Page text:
Going going gone
Yet another abject surrender by the batsmen sees India crash to their worst defeat at home in 10 years, reports Anand Vasu. Full scorecardcricket Updated: Apr 06, 2008 03:05 IST
Barely a month ago India showed the world that Australia are not invincible, beating them at Perth, their own fortress.
Now, the same group of cricketers reminded us of their own fragility and just how quickly things can change in this game of cricket as they lost to South Africa at home inside three days. A few minutes before 6pm on the third day when Makhaya Ntini slanted one back in to peg back Sreesanth's off stump, South Africa had won by an innings and 90 runs. Save for a gritty knock from Sourav Ganguly, the Indian batting once again capitulated, albeit not as spectacularly as they did in the first innings.
To be fair to the Indian team, batting on this third day was no easy affair. When a team knows there is no chance of escaping defeat, it can become difficult to survive for long periods, even if the pitch is easy-paced and the bowling not especially threatening. Graeme Smith's decision to declare on their overnight score meant that there was no wasting time, and South Africa's bowlers could get to work.
When you've been shot out for 76 in the first innings, and pretty much surrendered the game to the opposition right there, you're left with a serious opportunity to redeem yourself, even if the match cannot be saved.
But Virender Sehwag chose to come out all guns blazing, hooking Dale Steyn for six off the third ball of the innings and then flicking his second six two balls later. The intent was appreciated by the sparse crowd at Motera but not for long. Sehwag was late playing an incoming ball from Ntini and was trapped in front, the ball hitting pad before bat.
Morkel checks in
While Steyn has been rightly making waves with his pacy, penetrative bowling Morne Morkel has done a sterling job himself. Relying on a high-arm whippy action to generate disconcerting bouncy, Morkel was the one bowler to keep things tight even in Chennai when Sehwag was going berserk. On the day he picked up his pace and produced a couple of early lifters that brought rich dividends.
Rahul Dravid could do little when a Morkel delivery reared on him and the attempted fend went straight to the slips cordon. Wasim Jaffer unfurled one of his tentative pokes to an outswinger from Jacques Kallis and there was early trouble at 70 for 3. With Dravid gone it was critical that VVS Laxman pitch camp for a long stay at the crease. But he, like most of the other batsmen, managed a start but fell against the run of play, driving hard at Morkel and feathering an edge to the keeper.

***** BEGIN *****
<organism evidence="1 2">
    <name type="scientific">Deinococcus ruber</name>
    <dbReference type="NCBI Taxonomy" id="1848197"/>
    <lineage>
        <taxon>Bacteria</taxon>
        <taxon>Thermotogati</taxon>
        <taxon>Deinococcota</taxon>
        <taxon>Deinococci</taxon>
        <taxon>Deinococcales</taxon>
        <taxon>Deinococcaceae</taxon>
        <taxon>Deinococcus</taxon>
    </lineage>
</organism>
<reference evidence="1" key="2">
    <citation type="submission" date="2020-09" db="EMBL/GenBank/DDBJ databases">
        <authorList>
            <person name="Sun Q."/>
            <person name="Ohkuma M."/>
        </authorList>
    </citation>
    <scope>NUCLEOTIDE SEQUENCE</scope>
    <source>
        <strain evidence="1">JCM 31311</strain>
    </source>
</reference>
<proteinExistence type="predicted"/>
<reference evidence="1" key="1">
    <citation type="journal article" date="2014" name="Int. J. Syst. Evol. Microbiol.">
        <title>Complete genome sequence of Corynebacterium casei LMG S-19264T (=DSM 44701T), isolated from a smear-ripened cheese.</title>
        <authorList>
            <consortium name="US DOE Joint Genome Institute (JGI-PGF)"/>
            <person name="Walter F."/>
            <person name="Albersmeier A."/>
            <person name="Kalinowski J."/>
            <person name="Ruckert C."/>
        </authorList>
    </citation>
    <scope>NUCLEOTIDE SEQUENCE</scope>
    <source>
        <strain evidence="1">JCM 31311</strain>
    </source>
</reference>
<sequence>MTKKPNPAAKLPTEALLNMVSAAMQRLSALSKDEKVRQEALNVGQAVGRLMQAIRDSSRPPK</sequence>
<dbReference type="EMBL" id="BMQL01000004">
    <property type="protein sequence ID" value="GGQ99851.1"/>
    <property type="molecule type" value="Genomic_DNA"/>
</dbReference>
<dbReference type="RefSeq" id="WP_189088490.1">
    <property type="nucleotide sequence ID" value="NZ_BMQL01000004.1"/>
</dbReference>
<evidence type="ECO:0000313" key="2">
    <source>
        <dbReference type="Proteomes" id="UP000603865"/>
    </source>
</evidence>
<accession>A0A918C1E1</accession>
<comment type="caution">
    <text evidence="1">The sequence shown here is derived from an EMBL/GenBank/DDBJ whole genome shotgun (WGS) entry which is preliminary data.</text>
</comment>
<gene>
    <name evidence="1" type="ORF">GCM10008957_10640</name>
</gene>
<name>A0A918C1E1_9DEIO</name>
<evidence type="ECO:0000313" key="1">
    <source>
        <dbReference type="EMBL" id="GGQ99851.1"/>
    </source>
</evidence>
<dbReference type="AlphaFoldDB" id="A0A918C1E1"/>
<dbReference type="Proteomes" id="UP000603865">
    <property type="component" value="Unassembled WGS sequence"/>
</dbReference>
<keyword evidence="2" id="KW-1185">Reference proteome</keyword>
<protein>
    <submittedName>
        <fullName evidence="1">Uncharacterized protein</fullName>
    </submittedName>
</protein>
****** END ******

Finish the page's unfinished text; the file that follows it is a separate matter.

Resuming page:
Even in dramatic collapses there is usually at least one partnership that saves the blushes. In their second innings the Indians showed plenty of fight, even if the result doesn't reflect this, and chief was the 110-run partnership between Ganguly and MS Dhoni.
While Dhoni was not at his best, and gave more than one half-chance in his stay at the crease, Ganguly played with a degree of control and composure that was reassuring.
An experienced hand, Ganguly showed the right kind of temperament for a long stay at the crease. He did not go searching to manufacture strokes but at the same time Ganguly did not recede into a shell. When the ball was there to be hit he played his shots.
As Ganguly neared his century, one that he deserved, Steyn made his first breakthrough of the second innings. Ganguly drove hard at a full ball outside the off stump and struck the ground in the process, and a loud shout for the catch behind the stumps was upheld by umpire Tony Hill.
While replays were not conclusive, Ganguly looked visibly unhappy to have been given out.
What there was no doubt about, however, was Dhoni's dismissal, not long after Ganguly had fallen. Once again Dhoni chose the route of fearless aggression and lived down to the adage that those who live by the sword die by it. He played an expansive drive to a wide, full ball from Ntini and only managed a thick edge to Smith at slip. With Dhoni gone, and the score a mere 268, India's goose was cooked.
With all the rain for this time of the year having already come down on Friday, there was no chance of the weather coming to India's rescue. Irfan Pathan led the way for the tail, scoring an unbeaten 43, but it only delayed the inevitable.
With shadows lengthening and extra time being squeezed in, India were eventually dismissed for 328. South Africa, who had outsmarted and outperformed India at every turn in this match, had the win they so desperately wanted.